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Digital workspaces make for happier staff

Read time 3min 20sec
Janice Le, VP of global marketing at Aruba Networks, says a digitally enabled workplace will give an organisation the edge on its competitors.
Janice Le, VP of global marketing at Aruba Networks, says a digitally enabled workplace will give an organisation the edge on its competitors.

What of the future of work? How do organisations attract and retain the right talent, and how to keep your staff engaged and productive?

Networking company Aruba thinks it has some of the answers, and asked 7 000 employees in 5 000 organisations across 15 countries about their experiences in so-called 'digital workplaces'.

Its thinking is that as organisations increasingly leverage mobility, IOT and artificial intelligence, these technologies will change the way people work. Part of this is what it terms the 'consumerisation of the workplace' as employees, now long used to a technologically enabled home life, demand similar experiences when they arrive at the office.

As the survey shows, employees working in these digital-driven workplaces tend to be more productive and motivated and report a greater sense of wellbeing and job satisfaction.

As Janice Le, Aruba's VP of global marketing says, a digital workspace was not just 'technology for technology's sake'.

"They believe it's going to give them a competitive advantage. The more digital their lives become at work, the more benefits they get from it."

But there are also increased risks: a more connected office is also more open to security breaches.

Digital revolutionaries

Aruba calls employees who work in these digitally enabled offices 'digital revolutionaries' and say they're 51% more likely to report strong job satisfaction and 43% more likely to be more positive about their work-life balance than the 'digital laggards,' or those with less access to technology in the workplace.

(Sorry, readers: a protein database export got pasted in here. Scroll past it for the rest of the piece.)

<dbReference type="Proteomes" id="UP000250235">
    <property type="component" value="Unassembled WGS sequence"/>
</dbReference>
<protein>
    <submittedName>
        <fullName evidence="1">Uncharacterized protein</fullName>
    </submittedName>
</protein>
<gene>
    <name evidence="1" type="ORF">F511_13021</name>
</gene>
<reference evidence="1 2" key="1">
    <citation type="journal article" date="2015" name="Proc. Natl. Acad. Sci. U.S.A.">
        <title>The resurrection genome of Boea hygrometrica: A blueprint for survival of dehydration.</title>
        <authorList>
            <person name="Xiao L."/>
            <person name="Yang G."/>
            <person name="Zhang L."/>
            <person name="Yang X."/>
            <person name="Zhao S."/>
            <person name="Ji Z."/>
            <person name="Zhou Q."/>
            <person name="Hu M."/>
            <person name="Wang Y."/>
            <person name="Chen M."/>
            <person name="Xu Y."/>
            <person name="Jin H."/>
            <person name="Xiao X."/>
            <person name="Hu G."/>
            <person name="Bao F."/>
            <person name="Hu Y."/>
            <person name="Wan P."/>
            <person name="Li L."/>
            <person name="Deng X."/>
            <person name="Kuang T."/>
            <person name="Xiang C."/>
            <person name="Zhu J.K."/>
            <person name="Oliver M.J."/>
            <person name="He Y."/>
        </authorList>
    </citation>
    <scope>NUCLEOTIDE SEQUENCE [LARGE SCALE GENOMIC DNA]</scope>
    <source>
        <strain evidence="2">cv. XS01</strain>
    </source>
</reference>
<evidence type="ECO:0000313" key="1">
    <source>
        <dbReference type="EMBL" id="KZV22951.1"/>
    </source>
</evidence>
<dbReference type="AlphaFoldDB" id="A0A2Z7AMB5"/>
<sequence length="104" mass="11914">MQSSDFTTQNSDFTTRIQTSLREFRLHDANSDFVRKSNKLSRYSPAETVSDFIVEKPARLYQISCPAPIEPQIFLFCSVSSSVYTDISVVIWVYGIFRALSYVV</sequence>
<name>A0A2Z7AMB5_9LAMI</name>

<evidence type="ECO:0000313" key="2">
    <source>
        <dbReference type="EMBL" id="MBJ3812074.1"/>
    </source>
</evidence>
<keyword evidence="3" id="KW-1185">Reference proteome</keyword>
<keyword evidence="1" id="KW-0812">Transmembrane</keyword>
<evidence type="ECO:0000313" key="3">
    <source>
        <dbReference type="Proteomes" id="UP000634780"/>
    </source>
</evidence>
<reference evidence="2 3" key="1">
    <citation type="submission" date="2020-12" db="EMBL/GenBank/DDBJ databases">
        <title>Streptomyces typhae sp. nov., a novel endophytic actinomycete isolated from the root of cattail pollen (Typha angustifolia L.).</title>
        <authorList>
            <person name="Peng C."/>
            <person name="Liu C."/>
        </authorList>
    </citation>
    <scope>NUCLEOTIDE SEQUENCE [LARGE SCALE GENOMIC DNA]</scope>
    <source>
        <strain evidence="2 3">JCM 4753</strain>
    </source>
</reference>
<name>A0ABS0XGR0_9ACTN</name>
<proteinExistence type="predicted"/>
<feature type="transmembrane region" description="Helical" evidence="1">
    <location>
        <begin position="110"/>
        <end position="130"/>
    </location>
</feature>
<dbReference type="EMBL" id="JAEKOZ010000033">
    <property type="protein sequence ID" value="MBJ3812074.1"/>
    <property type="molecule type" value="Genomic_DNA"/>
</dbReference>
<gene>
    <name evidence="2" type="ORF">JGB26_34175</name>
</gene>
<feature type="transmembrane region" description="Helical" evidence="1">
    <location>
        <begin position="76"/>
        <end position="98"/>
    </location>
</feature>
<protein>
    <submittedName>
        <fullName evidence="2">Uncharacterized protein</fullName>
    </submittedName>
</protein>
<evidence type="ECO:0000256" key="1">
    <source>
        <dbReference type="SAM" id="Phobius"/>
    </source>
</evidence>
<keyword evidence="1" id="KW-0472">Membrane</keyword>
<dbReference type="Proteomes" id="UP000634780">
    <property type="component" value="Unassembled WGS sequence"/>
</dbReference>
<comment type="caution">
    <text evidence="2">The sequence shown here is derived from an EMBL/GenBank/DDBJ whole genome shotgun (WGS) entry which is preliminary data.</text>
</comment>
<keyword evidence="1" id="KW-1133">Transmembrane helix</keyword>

The revolutionaries were also 60% more likely to report they are motivated at work and 91% more likely to praise their company's vision.

Those in digital workplaces also said they had noted professional development in their own careers (65%), compared to 31% of the digitally deprived. The revolutionaries also reported an increased ability to adopt new skills (72%), while their counterparts came in at 58%.

Risky behaviour

Le says the survey unearthed the fact that consumer expectations didn't stop at the office door, and that this had implications for IT security professionals. At home, employees believe their computer networks to be safe, and they expect the same at the office. These employees believe that both their home and office networks are secure, and that they don't have to adjust their behaviour to keep their organisation safe.

What's more, they're also more inclined to engage in risky security behaviour.

The survey showed that while 52% of all respondents said that security is never far from their minds, a quarter reported connecting to potentially unsafe open WiFi networks in the past year, and 17% said they had lent their device to someone else. Overall, 70% admitted to some kind of unsafe behaviour, such as sharing or duplicating their passwords, or copying work files onto a personal device.

"Employees don't want to have to think about security," said Le, and they don't want to take security training.

"They don't want to run anti-virus scans on their laptops every month. They should naturally be protected."

One company that has embraced a smart working environment is Deloitte in The Netherlands.

Their 15-floor building has connected coffee machines, printers and lighting, and the 3 300 employees can book a conference room with an app. There are 500 hot desks and the entire building is bathed in high speed WiFi.

As one respondent says of the building: "It's a computer with a roof on it."

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